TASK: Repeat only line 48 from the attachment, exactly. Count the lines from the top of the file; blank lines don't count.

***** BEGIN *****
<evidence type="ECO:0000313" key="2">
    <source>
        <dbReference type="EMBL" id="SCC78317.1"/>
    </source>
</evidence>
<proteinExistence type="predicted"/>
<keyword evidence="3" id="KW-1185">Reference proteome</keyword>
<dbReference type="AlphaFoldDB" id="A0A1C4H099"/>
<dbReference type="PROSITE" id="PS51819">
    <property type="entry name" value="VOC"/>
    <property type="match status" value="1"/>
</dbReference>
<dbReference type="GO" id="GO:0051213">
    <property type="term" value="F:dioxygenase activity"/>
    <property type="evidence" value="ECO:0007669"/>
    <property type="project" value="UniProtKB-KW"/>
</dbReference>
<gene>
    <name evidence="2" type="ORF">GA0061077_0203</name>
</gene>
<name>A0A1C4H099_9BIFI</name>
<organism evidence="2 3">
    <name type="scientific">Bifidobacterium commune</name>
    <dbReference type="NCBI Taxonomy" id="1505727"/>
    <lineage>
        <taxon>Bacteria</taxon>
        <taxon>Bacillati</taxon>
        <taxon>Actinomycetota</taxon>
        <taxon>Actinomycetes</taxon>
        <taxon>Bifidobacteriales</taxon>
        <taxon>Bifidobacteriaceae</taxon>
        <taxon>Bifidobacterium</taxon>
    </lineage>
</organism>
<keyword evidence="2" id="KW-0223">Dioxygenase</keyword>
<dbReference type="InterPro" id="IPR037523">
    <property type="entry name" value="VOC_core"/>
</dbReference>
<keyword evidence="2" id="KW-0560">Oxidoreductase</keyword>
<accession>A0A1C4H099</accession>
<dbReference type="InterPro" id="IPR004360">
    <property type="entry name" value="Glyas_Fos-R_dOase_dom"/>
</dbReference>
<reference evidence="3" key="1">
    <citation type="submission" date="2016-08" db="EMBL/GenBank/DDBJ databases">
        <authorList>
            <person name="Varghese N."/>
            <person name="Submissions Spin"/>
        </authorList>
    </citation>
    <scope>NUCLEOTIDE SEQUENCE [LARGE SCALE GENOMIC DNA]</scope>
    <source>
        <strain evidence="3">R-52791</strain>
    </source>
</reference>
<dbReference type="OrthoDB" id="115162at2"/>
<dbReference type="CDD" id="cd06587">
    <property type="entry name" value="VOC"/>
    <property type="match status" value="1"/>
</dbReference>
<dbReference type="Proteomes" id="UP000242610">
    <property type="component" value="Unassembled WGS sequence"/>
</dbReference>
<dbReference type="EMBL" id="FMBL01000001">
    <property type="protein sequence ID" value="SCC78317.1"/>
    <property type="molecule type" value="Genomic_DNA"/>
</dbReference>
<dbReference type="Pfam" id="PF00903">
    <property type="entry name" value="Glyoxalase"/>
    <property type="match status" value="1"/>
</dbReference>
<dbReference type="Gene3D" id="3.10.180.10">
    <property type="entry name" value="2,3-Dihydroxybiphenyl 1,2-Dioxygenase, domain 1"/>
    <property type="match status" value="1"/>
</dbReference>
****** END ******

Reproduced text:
            <person name="Submissions Spin"/>